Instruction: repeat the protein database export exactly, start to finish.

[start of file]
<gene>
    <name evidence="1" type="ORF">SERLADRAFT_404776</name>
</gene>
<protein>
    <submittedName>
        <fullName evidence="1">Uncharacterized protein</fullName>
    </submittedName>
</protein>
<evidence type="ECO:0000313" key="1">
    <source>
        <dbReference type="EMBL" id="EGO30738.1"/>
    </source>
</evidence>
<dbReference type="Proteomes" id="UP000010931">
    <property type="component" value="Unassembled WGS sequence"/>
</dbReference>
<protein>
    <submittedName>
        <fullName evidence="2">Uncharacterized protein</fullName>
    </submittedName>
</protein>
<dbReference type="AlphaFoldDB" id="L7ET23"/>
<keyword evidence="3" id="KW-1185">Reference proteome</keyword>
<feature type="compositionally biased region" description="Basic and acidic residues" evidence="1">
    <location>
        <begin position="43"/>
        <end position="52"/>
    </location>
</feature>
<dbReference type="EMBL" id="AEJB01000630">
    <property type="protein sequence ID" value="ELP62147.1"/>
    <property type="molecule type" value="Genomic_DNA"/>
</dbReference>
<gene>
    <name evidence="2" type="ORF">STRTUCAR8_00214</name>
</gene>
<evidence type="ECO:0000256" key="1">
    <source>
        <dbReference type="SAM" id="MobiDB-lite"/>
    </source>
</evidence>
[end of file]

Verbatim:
<gene>
    <name evidence="1" type="ORF">SERLADRAFT_404776</name>
</gene>
<protein>
    <submittedName>
        <fullName evidence="1">Uncharacterized protein</fullName>
    </submittedName>
</protein>
<evidence type="ECO:0000313" key="1">
    <source>
        <dbReference type="EMBL" id="EGO30738.1"/>
    </source>
</evidence>
<dbReference type="Proteomes" id="UP000010931">
    <property type="component" value="Unassembled WGS sequence"/>
</dbReference>
<protein>
    <submittedName>
        <fullName evidence="2">Uncharacterized protein</fullName>
    </submittedName>
</protein>
<dbReference type="AlphaFoldDB" id="L7ET23"/>
<keyword evidence="3" id="KW-1185">Reference proteome</keyword>
<feature type="compositionally biased region" description="Basic and acidic residues" evidence="1">
    <location>
        <begin position="43"/>
        <end position="52"/>
    </location>
</feature>
<dbReference type="EMBL" id="AEJB01000630">
    <property type="protein sequence ID" value="ELP62147.1"/>
    <property type="molecule type" value="Genomic_DNA"/>
</dbReference>
<gene>
    <name evidence="2" type="ORF">STRTUCAR8_00214</name>
</gene>
<evidence type="ECO:0000256" key="1">
    <source>
        <dbReference type="SAM" id="MobiDB-lite"/>
    </source>
</evidence>